The ugly populist attacks on Mitt Romney

I’m not a fan of populism in politics, since I think it usually boils down to an ugly appeal to people’s baser instincts, with the sole benefit accruing to the demagogue making the statements.  Huck is emerging as precisely that kind of populist, as Jay Nordlinger demonstrates by discussing Huck’s new attacks on Mitt.  Now that he’s finished with his attacks on Mitt’s religion, he’s going after Mitt’s social status:

I don’t intend to comment much about presidential politics in today’s column, but let me say this: I find the ganging up on Romney a little unseemly. I mean, not the fact of it, because this is politics, and we’re all grownups (allegedly). I’m talking about the manner and tone. There seems to be some envy about — to go with some other ugly qualities.

I know that a lot of people — anti-Romneyites — are fired up by that line of Huckabee’s: “People are looking for a presidential candidate who reminds them more of the guy they work with rather than the guy that laid them off.” Apparently, he was alluding to Romney. And I find Huckabee’s one of the most depressing lines I have heard in ages — depressing from every point of view.

First, grammatical: They say Bush can’t talk? I thought Huckabee was supposed to be silver-tongued.

Second, philosophical, or political, if you like: Huckabee expressed low populism, or “sheer demagoguery,” as Ronald Reagan used to say. Huckabee’s line could have come out of the mouth of John Edwards, or John Sweeney, or David Bonior. Is this what we want in the Republican party now? Why not have just one big Democratic party?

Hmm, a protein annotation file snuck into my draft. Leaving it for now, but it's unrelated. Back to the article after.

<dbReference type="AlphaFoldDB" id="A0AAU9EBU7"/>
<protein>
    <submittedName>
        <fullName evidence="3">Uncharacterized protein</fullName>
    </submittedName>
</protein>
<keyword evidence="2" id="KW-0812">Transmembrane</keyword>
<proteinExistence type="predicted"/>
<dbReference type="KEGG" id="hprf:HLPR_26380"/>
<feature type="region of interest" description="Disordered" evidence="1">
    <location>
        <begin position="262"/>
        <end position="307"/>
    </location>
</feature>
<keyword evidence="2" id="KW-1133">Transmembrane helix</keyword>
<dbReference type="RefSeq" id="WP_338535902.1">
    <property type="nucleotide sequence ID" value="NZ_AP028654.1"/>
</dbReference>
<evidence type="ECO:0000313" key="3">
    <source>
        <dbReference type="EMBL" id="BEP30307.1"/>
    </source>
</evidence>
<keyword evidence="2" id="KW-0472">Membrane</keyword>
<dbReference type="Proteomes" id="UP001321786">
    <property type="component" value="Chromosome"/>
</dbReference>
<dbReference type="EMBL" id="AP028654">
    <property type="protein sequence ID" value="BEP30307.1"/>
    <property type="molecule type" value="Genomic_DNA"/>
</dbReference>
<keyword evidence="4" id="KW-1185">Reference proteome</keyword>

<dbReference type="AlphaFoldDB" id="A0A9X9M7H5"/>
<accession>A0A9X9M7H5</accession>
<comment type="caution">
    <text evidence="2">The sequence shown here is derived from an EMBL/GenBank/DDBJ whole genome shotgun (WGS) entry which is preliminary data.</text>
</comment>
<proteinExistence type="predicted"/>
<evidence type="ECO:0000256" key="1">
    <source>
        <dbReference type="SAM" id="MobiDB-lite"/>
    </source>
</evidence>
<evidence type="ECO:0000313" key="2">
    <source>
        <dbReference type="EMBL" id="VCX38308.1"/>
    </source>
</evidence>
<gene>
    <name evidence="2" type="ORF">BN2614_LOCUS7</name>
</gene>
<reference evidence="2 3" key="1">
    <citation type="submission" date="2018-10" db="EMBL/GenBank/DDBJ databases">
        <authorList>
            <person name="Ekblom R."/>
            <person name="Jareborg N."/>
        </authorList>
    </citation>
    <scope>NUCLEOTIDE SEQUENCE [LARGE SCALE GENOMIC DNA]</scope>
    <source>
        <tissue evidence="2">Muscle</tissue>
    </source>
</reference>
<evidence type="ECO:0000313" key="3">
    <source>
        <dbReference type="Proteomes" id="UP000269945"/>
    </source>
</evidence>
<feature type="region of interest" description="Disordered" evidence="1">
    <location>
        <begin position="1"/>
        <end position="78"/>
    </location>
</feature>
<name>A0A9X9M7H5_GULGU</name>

And third — oh, call it moral: It seems we’re now campaigning on the basis of what the other guy looks like. What do we say about how Huckabee looks? Frankly, I think I would have liked him better when he was fat — he might have been humbler.

If I were a Romney spokesman, I might have responded roughly as follows: “To me, Mitt looks like a guy who can create jobs, create businesses, and create wealth — who can make the economy go, so that people like Mike Huckabee can spend their lives preachin’, gettin’ votes, and taxing people.”

It seems that there is a fair amount of resentment of Romney — for his wealth, success, etc. For the whole package he represents. And is there a worse human trait than resentment or envy? I also might note that I hear a fair amount of denigration of Romney’s business background — I mean, from Republicans. Which is terribly odd and dispiriting.

Romney has his faults, heaven knows — for one thing, his shifts in position are disquieting, smacking of opportunism as they do. (Of course, he also might have just changed his mind about some things.) But Republicans should welcome Romney at the highest levels of our politics. Are we so petty and crabbed and hidebound that we can’t make room for someone like him?

Years ago, Thomas Sowell wrote a column that I have never forgotten. He said that liberals field their A team, while conservatives field their B team. What did he mean by that? He meant that the “best and the brightest” of the liberals slaver to enter politics, or journalism, in order to control other people’s lives. But our best and brightest — the Right’s elite — are in the economy, inventing things, establishing businesses, and making the country grow.

Well, here is Romney, a clear member of our A team, who segued from business into politics, and succeeded. He is a mixture of private-sector accomplishment and political accomplishment. So boo, hiss, right? Wouldn’t we rather have our old, familiar pols, who have been in politics for about 8,000 years? When did John McCain start running for president? 1928?